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Comment author: Hopefully_Anonymous 18 February 2009 03:30:39AM 2 points [-]

I recommend being wary of a point that needs to exist as part of a dialectical pair. What's orthogonal to cynicism vs. idealism. What's completely outside the set? What encompasses both? What has elements of both? What subversive idea or analytical framework is muted by discussing cynicism vs. idealism instead? I think these type questions are a good starting point when a dialectic is promoted, in general.

Comment author: Hopefully_Anonymous 17 February 2009 01:16:54PM 2 points [-]

Although I think you're overstating and misapplying your case, Eliezer (like Robin implies, a "cynical" critique of both cynicism and idealism seems to me to yield more fruit than an idealist critique of both), I agree with Richard that cynicism is a poorer epistemological framework than skepticism.

I think it's also worth noting that it's a common play for status to admonish people not to be so cynical, I think because (1) the crowd seems to award higher status to people who perform optimism as a general rule, and (2) there's an element of power alignment, and (if one is powerful) power maintenance to convincing less powerful people not to be cynical about the reasons for power variance in a social group.

Comment author: Hopefully_Anonymous 26 January 2009 02:28:56AM 1 point [-]

I encourage you to do one with Koch on consciousness, free will, and zombies. Be agressive with him like you were with that AI researcher with the dreads (not deferential like you were with Aubrey de Gray. I think it'll be very useful.

Comment author: Hopefully_Anonymous 23 January 2009 09:26:41PM 3 points [-]

"Here's an odd bias I notice among the AI and singularity crowd: a lot of us seem to only plan for science-fictional emergencies, and not for mundane ones like economic collapse. Why is that?"

One hypothesis: because the value in the planning (and this may be rational, if nontransparent) is primarily for entertainment purposes.

Comment author: Hopefully_Anonymous 14 December 2008 09:26:17AM 3 points [-]

Very good job, Eliezer. I recommend you do a BHTV tour of all the big blogging names in cryonics, life extension, and existential risk minimization. Kurzweil, Bostrom, and Hanson too, of course. They're probably asking you to do this already.

Comment author: Hopefully_Anonymous 07 December 2008 09:34:59AM 2 points [-]

"However, if any professor out there wants to let me come in and just do a PhD in analytic philosophy - just write the thesis and defend it - then I have, for my own use, worked out a general and mathematically elegant theory of Newcomblike decision problems. I think it would make a fine PhD thesis, and it is ready to be written - if anyone has the power to let me do things the old-fashioned way."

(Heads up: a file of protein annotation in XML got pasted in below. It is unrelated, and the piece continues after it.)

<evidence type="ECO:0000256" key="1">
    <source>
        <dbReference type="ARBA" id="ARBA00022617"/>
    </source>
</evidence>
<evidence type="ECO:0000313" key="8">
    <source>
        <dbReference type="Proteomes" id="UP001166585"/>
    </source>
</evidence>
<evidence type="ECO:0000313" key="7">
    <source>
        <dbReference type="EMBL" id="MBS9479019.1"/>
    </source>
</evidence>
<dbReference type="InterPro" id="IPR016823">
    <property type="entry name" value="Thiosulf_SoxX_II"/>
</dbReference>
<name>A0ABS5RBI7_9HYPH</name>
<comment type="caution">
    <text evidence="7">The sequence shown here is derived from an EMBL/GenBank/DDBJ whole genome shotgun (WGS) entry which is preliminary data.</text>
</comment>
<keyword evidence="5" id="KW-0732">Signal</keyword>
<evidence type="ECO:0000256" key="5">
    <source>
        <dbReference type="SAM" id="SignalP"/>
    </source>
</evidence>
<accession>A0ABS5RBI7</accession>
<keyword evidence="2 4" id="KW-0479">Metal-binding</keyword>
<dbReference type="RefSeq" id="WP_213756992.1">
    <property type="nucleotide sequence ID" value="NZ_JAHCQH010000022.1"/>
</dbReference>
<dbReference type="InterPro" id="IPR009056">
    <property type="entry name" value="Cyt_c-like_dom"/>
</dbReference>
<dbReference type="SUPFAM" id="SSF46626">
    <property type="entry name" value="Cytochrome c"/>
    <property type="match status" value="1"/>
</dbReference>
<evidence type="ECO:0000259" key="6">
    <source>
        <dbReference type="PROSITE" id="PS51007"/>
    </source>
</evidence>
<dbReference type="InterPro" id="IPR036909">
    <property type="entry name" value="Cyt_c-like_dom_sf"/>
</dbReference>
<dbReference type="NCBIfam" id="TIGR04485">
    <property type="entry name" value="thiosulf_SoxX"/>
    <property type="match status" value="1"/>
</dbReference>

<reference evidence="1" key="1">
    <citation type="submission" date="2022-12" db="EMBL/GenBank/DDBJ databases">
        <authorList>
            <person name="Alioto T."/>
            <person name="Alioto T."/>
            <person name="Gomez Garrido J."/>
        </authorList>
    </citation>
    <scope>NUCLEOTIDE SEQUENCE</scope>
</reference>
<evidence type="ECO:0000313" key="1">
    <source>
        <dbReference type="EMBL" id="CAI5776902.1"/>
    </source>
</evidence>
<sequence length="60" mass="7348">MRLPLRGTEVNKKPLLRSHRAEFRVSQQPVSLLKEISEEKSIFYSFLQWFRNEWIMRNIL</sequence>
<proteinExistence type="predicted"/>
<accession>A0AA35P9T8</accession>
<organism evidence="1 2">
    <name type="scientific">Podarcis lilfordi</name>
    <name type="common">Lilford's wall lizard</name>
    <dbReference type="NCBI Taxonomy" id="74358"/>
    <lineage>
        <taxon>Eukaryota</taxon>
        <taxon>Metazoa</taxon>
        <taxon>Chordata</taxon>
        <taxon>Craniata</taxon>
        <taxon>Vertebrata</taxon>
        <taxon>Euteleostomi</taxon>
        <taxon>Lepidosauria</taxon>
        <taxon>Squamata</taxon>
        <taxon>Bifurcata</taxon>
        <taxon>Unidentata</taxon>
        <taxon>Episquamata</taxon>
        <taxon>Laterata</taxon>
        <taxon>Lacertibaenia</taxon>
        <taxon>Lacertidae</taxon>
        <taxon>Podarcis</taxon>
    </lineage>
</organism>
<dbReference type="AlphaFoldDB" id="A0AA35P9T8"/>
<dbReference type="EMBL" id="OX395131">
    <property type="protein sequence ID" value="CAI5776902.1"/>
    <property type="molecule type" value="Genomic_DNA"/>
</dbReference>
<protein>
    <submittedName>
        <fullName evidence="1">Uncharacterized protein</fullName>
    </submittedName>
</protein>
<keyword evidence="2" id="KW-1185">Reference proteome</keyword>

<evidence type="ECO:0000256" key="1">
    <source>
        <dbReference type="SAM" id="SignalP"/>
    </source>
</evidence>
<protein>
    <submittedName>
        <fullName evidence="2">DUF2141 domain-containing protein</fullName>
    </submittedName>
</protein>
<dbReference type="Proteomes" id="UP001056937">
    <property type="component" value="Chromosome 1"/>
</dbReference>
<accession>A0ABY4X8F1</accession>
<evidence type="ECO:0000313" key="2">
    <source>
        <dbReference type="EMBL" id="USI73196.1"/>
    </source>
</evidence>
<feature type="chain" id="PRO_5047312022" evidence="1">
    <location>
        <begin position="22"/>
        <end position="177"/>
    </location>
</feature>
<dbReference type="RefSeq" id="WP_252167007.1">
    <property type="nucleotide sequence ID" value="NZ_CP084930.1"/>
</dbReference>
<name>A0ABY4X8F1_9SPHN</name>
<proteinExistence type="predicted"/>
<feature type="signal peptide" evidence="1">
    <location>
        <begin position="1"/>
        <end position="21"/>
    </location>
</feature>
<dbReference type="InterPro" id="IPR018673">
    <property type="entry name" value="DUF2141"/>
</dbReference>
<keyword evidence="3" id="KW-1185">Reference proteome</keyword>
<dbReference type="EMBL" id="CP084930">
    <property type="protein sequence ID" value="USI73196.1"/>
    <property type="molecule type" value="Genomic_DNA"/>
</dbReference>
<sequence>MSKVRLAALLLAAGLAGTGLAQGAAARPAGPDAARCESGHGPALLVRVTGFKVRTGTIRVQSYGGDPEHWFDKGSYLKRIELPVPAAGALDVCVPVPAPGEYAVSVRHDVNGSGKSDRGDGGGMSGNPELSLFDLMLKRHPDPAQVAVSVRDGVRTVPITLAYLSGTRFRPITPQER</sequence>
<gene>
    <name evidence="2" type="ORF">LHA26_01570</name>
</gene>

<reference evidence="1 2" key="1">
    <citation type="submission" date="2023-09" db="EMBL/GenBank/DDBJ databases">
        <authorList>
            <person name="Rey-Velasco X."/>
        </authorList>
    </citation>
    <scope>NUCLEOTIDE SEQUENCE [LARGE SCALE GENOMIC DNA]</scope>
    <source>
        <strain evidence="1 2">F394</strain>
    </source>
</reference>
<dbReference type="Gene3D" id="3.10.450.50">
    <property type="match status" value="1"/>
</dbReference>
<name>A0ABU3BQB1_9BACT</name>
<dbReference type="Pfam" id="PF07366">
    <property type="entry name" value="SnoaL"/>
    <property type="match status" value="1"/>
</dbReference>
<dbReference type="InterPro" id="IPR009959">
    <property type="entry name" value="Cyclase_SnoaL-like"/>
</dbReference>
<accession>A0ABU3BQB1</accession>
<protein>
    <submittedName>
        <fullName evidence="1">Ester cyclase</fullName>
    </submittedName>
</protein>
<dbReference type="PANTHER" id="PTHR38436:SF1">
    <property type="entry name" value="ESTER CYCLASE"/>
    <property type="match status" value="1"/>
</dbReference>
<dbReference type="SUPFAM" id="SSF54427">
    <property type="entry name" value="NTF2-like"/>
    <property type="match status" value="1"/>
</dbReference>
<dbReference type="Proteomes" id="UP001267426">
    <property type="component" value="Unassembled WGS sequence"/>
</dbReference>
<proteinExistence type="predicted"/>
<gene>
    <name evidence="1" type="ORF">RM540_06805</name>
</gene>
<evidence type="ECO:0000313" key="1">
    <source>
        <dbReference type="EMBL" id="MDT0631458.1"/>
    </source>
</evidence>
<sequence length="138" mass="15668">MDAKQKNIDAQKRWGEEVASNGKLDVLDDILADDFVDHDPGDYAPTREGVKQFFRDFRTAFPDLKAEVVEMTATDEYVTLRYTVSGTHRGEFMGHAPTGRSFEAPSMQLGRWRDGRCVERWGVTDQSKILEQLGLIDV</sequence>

I think this is a good idea for you. But don't be surprised if finding the right one takes more work than an occasional bleg. And I do recommend getting it at Harvard or the equivalent. And if I'm not mistaken, you may still have to do a bachelors and masters?

Comment author: Hopefully_Anonymous 02 December 2008 03:41:42AM 1 point [-]

His predictions were much better than I expected. Your headline is misleading given this data point.

Comment author: Hopefully_Anonymous 07 November 2008 11:00:21AM 0 points [-]

wow there's some haters in this thread. You can tell when Caledonian feels compelled to defend Eliezer. Peter? Apt name.

In response to Crisis of Faith
Comment author: Hopefully_Anonymous 10 October 2008 11:50:35PM 1 point [-]

Some interesting, useful stuff in this post. Minus the status-cocaine of declaring that you're smarter than Robert Aumann about his performed religious beliefs and the mechanics of his internal mental state. In that area, I think Michael Vassar's model for how nerds interpret the behavior of others is your God. There's probably some 10 year olds that can see through it (look everybody, the emperor has no conception that people can believe one thing and perform another). Unless this is a performance on your part too, and there's shimshammery all the way down!

Comment author: Hopefully_Anonymous 04 October 2008 10:59:57PM 5 points [-]

There's a corallary mystery category which most of you fall into: why are so few smart people fighting, even anonymously, against policy grounded in repugnancy bias that'll likely reduce their persistence odds? Where's the fight against a global ban on reproductive human cloning? Where's the fight to increase legal organ markets? Where's the defense of China's (and other illiberal nations)rights to use prisoners (including political prisoners) for medical experimentation? Until you square aware your own repugnancy bias based inaction, criticisms of that of the rest of population on topics like cryonics reads as incoherent to me as debating angels dancing on the heads of pins. My blog shouldn't be so anomolous in seeking to overcome repugnancy bias to maximize persistence odds. Where are the other anonymous advocates? Our reality is the Titanic -who want to go down with the ship for the sake of a genetic aesthetic -because your repugnancy bias memes are likely to only persist in the form of future generations if you choose to value it over your personal persistence odds.

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